We review the phase field (otherwise called diffuse interface) model for fluid flows, where all quantities, such as density and composition, are assumed to vary continuously in space. This approach is the natural extension of van der Waals' theory of critical phenomena both for one-component, two-phase fluids and for partially miscible liquid mixtures. The equations of motion are derived, assuming a simple expression for the pairwise interaction potential. In particular, we see that a non-equilibrium, reversible body force appears in the Navier-Stokes equation, that is proportional to the gradient of the generalized chemical potential. This, so called Korteweg, force is responsible for the convection that is observed in otherwise quiescent systems during phase change. In addition, in binary mixtures, the diffusive flux is modeled using a Cahn-Hilliard constitutive law with a composition-dependent diffusivity, showing that it reduces to Fick's law in the dilute limit case. Finally, the results of several numerical simulations are described, modeling, in particular, a) mixing, b) spinodal decomposition, c) nucleation, d) enhanced heat transport, e) liquid-vapor phase separation.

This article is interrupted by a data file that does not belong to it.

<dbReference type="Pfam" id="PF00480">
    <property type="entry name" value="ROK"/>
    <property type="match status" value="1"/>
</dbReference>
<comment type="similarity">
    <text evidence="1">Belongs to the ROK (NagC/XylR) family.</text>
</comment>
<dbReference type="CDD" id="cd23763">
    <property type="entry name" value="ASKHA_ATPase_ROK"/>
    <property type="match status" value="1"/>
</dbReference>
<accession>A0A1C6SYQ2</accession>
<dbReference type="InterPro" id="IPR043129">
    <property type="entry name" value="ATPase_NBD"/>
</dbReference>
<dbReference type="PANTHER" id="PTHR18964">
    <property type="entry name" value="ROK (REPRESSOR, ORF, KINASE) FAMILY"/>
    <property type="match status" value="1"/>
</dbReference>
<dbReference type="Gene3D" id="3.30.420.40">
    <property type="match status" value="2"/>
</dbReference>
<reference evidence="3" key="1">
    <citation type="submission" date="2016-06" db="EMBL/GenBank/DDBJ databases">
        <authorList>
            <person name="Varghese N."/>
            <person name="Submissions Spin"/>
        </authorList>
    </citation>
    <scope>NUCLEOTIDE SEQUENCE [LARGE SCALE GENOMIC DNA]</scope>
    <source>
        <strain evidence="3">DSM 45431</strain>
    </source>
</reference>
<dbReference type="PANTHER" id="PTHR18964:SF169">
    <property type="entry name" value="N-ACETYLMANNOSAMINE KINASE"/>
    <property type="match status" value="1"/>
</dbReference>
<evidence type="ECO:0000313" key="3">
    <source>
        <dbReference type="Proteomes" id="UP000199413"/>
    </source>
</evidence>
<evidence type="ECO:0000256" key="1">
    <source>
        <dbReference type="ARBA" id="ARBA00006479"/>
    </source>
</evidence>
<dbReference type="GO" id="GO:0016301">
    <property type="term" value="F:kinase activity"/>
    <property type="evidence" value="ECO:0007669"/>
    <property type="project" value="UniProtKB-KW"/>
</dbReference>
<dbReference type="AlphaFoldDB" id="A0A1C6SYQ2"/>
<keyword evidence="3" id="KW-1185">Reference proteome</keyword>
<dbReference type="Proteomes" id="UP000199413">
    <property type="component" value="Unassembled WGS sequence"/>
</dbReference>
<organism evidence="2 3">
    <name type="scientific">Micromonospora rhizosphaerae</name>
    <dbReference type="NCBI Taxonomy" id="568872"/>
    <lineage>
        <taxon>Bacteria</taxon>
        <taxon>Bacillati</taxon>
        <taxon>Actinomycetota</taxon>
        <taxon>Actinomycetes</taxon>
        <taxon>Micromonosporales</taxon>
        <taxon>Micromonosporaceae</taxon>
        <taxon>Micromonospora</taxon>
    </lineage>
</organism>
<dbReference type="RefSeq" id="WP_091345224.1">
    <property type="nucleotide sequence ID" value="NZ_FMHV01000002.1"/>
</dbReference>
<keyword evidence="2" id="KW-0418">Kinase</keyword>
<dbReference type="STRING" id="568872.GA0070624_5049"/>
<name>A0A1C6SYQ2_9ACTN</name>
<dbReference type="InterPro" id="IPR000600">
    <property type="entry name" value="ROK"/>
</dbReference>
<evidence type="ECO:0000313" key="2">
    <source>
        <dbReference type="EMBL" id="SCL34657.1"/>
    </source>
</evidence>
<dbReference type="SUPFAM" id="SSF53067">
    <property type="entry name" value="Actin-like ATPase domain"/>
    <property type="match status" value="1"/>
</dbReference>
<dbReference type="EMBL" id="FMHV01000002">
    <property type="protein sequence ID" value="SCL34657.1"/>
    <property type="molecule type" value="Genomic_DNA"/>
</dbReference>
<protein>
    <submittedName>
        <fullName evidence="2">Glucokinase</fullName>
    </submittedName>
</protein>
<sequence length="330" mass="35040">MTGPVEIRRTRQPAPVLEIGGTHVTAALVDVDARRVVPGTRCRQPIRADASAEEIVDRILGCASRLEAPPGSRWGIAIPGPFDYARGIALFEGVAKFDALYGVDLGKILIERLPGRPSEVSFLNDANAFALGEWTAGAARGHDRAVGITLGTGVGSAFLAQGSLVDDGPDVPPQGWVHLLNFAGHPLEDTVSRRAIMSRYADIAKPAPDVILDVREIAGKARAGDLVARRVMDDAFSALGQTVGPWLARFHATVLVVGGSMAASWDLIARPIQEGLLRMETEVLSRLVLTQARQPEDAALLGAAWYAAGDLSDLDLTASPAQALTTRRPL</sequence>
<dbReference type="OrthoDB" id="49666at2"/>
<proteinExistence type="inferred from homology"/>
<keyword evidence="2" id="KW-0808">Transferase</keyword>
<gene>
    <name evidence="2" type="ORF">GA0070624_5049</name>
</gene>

|Autori:||LAMORGESE A G; MOLIN D; MAURI R|
|Titolo:||Phase Field Approach to Multiphase Flow Modeling|
|Anno del prodotto:||2011|
|Digital Object Identifier (DOI):||10.1007/s00032-011-0171-6|
|Appare nelle tipologie:||1.1 Articolo in rivista|